The Daily Parker

Politics, Weather, Photography, and the Dog

London again, for a few hours

This turns out to be my 35th trip to Heathrow this century. Of those, 20 have flown from O'Hare, and of those, 11 were on American flight 90. This is, however, the first time I've flown on AAL90 in something other than a Boeing 767, and I have to say I really like the business class in American's 787-8 planes.

This is not my first time in a 787, nor is it my first time in business class on one. (It's my second for both.) I flew from London to Montreal in British Airways' coach class in 2013, and from Los Angeles to Dallas in American's (domestic) business class in 2014. Since then, American has reconfigured its business class to fit in more seats in a diagonal front/rear-facing jigsaw. The result is that only six business-class seats actually put your head next to a window; the other 10 "window" seats put your feet by the window so they feel more like aisle seats. Thanks to SeatGuru, I got some warning about this so I could choose wisely when my upgrade went through.

A couple more observations. First, it seems that GPS signals have a harder time penetrating the composite skin of this airplane than the aluminum skin of the other Boeing models in American's fleet. In consequence my phone can't tell me where I am right now, so I'll have to grab the coordinates retrospectively from FlightAware. Since I'm posting this entry retrospectively anyway, this isn't that big a deal.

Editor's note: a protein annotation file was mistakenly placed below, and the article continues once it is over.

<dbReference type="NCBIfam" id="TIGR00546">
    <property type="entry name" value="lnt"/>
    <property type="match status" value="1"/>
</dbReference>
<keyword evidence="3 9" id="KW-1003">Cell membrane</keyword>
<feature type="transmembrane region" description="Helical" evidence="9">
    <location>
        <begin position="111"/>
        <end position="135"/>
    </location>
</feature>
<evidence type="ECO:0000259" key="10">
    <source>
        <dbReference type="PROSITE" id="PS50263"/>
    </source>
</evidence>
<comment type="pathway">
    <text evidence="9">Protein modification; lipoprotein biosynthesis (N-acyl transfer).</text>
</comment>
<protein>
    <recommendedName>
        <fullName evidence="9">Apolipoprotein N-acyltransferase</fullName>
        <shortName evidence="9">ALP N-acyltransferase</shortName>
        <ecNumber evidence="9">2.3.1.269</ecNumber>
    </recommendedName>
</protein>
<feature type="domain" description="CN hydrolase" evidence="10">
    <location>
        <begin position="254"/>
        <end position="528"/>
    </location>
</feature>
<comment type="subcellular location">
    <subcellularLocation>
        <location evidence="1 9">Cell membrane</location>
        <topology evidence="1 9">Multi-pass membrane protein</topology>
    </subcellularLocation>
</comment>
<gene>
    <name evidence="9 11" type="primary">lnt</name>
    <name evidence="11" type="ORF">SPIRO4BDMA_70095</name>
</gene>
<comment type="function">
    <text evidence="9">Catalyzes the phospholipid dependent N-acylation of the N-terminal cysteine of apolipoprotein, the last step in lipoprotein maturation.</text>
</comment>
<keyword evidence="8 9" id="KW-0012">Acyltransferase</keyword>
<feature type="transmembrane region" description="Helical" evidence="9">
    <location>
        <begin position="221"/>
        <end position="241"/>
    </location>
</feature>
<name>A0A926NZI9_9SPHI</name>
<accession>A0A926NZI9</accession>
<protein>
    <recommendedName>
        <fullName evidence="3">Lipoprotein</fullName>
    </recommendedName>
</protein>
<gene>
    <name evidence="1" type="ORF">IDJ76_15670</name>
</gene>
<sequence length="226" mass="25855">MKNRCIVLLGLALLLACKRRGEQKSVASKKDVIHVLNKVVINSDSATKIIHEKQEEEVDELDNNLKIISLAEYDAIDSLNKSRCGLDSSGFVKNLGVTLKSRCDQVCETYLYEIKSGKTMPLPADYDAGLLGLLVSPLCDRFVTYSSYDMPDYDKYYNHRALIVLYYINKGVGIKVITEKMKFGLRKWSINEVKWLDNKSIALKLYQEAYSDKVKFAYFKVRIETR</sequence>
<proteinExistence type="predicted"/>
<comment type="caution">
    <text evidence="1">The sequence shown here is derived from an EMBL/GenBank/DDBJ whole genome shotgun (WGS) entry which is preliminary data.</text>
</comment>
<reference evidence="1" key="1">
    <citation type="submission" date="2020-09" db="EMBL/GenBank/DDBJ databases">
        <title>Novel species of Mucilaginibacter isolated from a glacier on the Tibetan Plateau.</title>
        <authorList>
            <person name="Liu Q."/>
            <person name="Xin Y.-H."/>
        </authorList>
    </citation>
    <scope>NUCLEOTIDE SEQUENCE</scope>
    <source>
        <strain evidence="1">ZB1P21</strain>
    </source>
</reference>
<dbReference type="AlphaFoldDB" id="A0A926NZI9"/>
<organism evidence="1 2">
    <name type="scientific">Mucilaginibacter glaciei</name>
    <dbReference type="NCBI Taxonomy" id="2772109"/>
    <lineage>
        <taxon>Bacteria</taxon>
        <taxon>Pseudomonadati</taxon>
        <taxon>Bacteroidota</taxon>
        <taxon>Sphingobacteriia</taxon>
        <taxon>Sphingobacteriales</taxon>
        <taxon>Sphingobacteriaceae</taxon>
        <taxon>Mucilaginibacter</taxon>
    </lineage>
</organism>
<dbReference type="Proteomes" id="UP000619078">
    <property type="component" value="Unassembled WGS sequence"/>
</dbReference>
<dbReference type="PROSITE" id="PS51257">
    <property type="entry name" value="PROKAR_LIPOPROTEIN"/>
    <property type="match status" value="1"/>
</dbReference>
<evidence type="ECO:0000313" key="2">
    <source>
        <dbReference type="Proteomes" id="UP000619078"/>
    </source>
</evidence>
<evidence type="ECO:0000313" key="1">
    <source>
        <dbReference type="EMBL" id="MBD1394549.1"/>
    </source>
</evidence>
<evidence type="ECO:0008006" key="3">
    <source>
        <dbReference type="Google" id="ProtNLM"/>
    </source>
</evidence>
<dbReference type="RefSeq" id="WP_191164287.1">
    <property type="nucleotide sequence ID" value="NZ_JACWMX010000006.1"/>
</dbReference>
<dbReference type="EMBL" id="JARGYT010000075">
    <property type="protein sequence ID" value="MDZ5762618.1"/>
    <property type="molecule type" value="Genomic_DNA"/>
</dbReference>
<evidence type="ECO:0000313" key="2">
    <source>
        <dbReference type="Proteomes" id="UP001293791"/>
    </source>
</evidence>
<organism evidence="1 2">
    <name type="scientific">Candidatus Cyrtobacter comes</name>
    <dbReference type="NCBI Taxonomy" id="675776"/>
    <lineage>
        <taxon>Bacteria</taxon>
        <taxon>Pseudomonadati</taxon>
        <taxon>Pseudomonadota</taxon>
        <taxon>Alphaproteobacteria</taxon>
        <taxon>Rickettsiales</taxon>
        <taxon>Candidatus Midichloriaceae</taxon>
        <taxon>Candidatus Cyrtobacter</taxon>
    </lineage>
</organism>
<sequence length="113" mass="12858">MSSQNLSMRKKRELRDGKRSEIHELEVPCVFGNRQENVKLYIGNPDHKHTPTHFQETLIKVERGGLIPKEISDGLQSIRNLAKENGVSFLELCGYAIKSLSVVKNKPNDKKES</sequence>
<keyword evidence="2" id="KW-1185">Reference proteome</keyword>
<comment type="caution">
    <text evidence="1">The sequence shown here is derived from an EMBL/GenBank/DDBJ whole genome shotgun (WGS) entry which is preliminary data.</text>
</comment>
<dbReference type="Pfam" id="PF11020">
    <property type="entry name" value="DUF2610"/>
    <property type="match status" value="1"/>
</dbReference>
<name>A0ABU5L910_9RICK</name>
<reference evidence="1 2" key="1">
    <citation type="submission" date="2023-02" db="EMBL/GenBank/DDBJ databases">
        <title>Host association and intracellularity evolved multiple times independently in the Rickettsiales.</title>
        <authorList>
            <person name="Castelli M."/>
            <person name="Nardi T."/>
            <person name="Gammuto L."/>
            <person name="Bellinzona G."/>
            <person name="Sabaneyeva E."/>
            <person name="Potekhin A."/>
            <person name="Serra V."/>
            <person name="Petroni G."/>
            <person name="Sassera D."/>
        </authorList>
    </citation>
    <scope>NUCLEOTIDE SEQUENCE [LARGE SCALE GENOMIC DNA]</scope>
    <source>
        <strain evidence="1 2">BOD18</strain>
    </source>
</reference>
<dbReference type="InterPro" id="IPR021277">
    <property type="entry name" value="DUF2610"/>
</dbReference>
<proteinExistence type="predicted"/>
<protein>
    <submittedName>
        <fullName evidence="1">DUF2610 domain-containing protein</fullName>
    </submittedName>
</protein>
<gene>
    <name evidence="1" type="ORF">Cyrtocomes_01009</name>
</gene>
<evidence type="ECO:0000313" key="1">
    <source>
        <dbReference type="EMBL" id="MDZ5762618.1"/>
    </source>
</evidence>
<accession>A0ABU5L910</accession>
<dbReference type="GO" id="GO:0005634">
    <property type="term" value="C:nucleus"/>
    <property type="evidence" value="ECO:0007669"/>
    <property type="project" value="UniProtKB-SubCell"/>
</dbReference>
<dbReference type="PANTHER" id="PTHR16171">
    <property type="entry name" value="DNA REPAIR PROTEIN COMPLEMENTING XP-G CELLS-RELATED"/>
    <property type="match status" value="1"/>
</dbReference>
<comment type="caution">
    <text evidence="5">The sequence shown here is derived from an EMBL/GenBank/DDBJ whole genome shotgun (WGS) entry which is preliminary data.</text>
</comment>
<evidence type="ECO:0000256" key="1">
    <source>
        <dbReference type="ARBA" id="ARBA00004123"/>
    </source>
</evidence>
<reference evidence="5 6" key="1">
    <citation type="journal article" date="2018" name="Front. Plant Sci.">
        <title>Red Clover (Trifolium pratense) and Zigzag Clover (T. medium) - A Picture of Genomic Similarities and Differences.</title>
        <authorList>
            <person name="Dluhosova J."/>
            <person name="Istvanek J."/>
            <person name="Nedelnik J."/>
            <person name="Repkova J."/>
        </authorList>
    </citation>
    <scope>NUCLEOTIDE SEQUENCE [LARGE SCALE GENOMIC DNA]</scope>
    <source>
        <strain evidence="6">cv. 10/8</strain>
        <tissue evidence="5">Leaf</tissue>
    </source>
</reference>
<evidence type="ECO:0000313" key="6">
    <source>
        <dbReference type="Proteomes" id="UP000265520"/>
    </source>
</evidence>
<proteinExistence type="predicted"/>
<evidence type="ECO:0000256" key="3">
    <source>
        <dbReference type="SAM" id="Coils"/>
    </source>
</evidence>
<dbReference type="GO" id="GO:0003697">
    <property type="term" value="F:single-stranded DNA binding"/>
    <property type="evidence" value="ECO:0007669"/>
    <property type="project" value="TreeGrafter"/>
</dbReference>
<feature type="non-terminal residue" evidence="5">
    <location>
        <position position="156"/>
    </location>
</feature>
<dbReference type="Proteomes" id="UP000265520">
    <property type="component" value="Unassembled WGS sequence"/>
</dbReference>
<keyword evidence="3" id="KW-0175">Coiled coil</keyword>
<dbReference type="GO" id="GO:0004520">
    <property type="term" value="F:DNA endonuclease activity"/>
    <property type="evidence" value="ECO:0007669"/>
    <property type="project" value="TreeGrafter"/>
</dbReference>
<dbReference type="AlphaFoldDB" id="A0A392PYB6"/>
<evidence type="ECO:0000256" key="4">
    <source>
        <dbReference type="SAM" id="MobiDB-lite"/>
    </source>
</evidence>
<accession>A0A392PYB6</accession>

Second, despite the widespread passenger loathing of American's 767 fleet—at least for everyone who didn't get a "twilight zone" seat in rows 10 through 13—the flight attendants I spoke with actually preferred the 767s to these new 787s. Apparently the galleys on the 787s are cramped and lack adequate counter space.

Third, I'm not sure if we should give kudos to American for ditching the 2-4-2 seating arrangement in coach in favor of 3-3-3. This increased the number of passengers by increasing the number of middle seats. But more passengers on the airplane generally translates into lower fares. Also, it means that American can move their 777s (which are still 2-5-2 in coach) to their Asia routes and fly 787s exclusively on the Chicago-London route. The 787 is just enough smaller that it doesn't feel like a freight car in coach. Even if American moves to 3-3-3 seating on their 777s, the planes still carry almost 100 more people, which makes boarding and baggage claim that much less enjoyable.

I'll have a couple of photos at some point. A couple of four-hour train rides and two-hour ferry rides will give me some downtime to edit photos.

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